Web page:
Hindostan: Its Landscapes, Palaces, Temples, Tombs : the Shores of the Red Sea : and the Sublime and Romantic Scenery of the Himalaya Mountains, Illustrated in a Series of Views Drawn by Turner, Stanfield, Prout, Cattermole, Roberts, Allom, Etc. from Original Sketches by Robt. Elliot & Geo. Francis White

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Page 46 - Baird's army found, to their great astonishment, in Egypt. The occurrence of these caves in one peculiar portion of the peninsula, and upon ground exclusively occupied by the Mahrattas, render the supposition that they were the work of some great people, insulated from the rest of the world, and whose existence has been forgotten in the lapse of ages, very probable. This empire must have lasted...
Page 102 - Abbey is extremely circumscribed, but good fires will impart a glow of genial warmth and comfort to the weather-bound, and whenever the sky clears up, the most beautiful effects are visible in the scenery either wholly or partially unveiled by the sunbeams breaking through the clouds. A lover of nature, domiciled in one of these altitudes, will always find something to interest and engage the attention, in the numerous changes which take place in different states of the atmosphere, giving endless...
Page 68 - ... bounded on either side by the Jumna and the Ganges, which, at the distance of forty miles apart, pursue their tortuous career, until their silvery traces are lost in the meeting skies. After winding for several hundred miles in a southeasterly direction, these beautiful rivers unite, the Jumna throwing itself into the Ganges at Allahabad, thus enclosing a very extensive tract of country called the Doaab, and by their fertilizing waters rendering it one of the most productive districts in India....
Page 1 - I have beheld nearly all the celebrated scenery of Europe, which poets and painters have immortalized, and of which all the tourists in the world are enamoured ; but I have seen it surpassed in these unfrequented and almost unknown regions.
Page 64 - KURSALEE. This village, which is well built, and which stands at the height of seven thousand eight hundred and sixty feet above the sea-level, is one of the largest of the class usually found in the Himalaya, consisting of at least thirty houses, with a population amounting to nearly three hundred persons. It is seated on a plain of considerable dimensions on the left bank of the rocky ravine which forms the channel of the Jumna, surrounded by an amphitheatre of mountains piled one upon another,...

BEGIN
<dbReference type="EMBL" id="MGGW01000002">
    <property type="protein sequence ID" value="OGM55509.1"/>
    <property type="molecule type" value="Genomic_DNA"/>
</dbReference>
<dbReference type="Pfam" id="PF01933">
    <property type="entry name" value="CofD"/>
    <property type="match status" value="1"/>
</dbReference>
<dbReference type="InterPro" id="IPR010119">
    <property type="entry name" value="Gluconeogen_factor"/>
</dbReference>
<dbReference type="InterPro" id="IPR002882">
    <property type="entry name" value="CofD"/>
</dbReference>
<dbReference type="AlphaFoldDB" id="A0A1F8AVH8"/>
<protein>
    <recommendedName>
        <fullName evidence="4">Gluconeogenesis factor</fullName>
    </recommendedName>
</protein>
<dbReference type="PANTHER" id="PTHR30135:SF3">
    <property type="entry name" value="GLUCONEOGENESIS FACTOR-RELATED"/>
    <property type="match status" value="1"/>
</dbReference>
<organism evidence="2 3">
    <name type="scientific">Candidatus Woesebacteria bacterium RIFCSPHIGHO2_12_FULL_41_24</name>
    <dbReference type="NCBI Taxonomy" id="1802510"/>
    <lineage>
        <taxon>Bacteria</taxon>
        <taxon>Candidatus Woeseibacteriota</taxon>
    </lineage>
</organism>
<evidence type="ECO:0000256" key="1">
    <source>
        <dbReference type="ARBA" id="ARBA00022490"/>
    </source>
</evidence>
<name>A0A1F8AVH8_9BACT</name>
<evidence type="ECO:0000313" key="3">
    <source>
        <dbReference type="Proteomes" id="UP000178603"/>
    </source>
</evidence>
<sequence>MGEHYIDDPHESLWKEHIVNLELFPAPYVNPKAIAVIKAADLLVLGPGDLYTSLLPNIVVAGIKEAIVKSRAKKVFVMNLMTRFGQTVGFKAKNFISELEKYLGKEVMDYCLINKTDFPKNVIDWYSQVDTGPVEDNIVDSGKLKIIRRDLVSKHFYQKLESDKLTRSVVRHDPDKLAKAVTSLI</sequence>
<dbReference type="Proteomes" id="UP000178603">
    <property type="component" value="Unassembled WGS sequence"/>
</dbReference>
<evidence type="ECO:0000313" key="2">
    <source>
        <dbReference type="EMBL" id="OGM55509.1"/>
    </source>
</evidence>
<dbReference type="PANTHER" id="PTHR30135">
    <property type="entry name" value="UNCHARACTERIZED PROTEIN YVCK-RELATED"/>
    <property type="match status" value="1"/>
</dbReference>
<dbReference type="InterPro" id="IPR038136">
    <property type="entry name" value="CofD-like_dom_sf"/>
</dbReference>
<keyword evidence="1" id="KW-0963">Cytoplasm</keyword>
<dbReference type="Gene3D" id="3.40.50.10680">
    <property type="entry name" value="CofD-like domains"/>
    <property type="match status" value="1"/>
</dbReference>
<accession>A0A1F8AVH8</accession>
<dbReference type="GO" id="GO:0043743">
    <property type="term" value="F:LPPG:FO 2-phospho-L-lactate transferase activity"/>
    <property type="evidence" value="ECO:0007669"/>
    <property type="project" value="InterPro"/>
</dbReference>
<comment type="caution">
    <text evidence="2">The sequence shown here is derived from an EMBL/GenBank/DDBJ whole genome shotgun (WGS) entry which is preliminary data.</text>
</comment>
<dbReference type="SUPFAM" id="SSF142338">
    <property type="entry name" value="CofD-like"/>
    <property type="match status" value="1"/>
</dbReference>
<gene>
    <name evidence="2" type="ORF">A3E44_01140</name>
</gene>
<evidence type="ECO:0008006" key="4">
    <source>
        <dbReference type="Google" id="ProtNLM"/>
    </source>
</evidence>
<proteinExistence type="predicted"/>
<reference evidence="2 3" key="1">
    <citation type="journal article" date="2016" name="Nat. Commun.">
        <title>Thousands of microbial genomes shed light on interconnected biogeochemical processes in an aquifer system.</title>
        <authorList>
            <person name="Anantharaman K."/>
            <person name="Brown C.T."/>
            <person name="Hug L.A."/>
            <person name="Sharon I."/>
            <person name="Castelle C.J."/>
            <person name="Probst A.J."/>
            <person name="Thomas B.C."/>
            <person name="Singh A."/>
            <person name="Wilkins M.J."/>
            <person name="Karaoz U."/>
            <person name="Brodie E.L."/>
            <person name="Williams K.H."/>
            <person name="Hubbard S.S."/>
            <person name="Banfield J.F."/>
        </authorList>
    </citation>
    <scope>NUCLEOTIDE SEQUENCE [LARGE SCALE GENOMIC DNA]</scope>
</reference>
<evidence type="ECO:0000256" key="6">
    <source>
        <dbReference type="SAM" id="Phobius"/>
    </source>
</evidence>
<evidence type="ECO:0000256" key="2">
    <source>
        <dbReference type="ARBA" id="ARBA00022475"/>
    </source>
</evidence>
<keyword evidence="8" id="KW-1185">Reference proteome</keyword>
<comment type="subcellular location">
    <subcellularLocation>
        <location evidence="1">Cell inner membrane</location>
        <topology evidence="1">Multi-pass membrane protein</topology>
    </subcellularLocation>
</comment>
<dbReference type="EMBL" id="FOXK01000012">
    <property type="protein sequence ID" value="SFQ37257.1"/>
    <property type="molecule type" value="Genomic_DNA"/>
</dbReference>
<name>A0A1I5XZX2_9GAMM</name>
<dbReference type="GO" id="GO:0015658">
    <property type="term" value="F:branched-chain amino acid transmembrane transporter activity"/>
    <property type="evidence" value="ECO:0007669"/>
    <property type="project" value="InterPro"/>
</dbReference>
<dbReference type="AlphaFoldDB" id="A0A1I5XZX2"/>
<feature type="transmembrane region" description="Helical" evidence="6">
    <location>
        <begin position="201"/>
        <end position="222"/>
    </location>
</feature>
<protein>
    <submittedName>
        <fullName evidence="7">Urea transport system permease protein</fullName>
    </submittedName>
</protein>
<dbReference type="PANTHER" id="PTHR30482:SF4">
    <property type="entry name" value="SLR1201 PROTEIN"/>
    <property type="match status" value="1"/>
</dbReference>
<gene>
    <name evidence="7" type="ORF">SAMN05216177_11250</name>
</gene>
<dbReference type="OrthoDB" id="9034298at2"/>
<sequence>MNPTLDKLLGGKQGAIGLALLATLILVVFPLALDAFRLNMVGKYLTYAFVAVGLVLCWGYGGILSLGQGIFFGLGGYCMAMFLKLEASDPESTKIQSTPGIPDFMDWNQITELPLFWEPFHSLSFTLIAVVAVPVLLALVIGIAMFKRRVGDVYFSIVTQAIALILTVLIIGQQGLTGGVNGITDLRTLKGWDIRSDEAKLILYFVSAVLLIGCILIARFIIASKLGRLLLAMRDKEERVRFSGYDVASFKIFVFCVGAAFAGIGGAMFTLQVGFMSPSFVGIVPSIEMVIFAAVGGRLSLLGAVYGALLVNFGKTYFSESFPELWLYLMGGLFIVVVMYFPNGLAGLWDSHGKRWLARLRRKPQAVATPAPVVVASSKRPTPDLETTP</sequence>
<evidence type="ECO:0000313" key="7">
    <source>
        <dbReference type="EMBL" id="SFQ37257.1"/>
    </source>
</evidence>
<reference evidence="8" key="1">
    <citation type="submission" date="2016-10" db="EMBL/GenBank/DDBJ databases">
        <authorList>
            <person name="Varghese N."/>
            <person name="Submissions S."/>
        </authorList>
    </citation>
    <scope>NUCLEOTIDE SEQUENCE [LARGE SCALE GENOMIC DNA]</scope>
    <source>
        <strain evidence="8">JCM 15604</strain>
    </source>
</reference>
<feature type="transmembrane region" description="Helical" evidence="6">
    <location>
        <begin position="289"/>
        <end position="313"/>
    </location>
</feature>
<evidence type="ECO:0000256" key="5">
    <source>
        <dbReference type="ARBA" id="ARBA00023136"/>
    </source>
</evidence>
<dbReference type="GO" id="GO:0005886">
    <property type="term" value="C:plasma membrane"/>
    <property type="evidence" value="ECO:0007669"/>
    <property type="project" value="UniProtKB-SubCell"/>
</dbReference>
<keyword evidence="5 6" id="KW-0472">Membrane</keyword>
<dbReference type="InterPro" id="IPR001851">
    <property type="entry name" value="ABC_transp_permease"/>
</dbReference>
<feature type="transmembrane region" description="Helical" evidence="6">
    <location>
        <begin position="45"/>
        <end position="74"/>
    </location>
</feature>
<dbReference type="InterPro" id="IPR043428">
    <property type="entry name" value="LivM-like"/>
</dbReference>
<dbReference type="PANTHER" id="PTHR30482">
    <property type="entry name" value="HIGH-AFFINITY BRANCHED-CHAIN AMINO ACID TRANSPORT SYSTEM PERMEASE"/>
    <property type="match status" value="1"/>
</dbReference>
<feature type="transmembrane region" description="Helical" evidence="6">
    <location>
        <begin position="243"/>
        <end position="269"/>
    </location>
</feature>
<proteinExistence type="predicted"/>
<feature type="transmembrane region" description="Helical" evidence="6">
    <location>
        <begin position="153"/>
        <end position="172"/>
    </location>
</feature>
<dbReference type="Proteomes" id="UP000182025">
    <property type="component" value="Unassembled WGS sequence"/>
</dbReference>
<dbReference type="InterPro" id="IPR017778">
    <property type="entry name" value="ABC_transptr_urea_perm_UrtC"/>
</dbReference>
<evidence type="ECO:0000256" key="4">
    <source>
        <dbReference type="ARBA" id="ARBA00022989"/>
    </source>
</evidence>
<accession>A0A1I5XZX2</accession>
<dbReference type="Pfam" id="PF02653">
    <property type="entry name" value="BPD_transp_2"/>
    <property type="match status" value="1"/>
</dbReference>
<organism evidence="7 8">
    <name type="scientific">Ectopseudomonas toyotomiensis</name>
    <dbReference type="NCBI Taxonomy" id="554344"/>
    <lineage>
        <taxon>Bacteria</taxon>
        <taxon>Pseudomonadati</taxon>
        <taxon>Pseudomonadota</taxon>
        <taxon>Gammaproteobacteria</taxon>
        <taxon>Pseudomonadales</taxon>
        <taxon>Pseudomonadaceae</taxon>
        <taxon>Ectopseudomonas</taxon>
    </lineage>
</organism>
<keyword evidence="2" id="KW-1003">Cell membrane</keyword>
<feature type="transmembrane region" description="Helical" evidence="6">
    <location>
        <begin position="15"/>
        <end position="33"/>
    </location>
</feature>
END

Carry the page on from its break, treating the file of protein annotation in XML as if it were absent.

Page 82 - THE point at which the sacred waters of the Ganges enter the plains of Hindostan is supposed to be peculiarly holy, and Hurdwar, the gate of Hari, or Vishnoo, has been from time immemorial the resort of Hindoo pilgrims, hurrying to fling themselves into the mighty stream at the moment of its emancipation from the mountain-range whence it has its source. The scenery about Hurdwar affords some of the most splendid landscapes which are to be found on the bright and beautiful river, whose majestic course...
Page 99 - Balespoor rajah usually appeared seated on a remarkably tall elephant, in a large howdah overlaid with plates of solid silver glistening in the sun, and covered with a pointed dome-like canopy of scarlet, supported on four silver pillars richly embossed. He wore a large white conical turban; and...
Page 75 - They say that the city in some parts exhibits such a wild waste of ruin, that it seems scarcely credible that so much destruction could have been effected by man's neglect in the ordinary course of time, but rather that some violent convulsion of nature must have caused this mighty, terrible, yet partial devastation. And this idea seems to be borne out by the numberless beautiful and massive remains which have escaped the fearful havoc, and which, still exhibiting the noblest specimens of architecture,...
Page 21 - These cairns being destitute of an inscription, it is impossible to say who the adventurous architects were, since no European name has any chance of being retained in its primitive form by a native. The next point of great interest is the summit of a ridge whence the first view of the Ganges is obtained ; a sight which never fails to raise the drooping spirits of the Hindoo followers, and which excites no small degree of enthusiasm in the breast of the Christian travellers.

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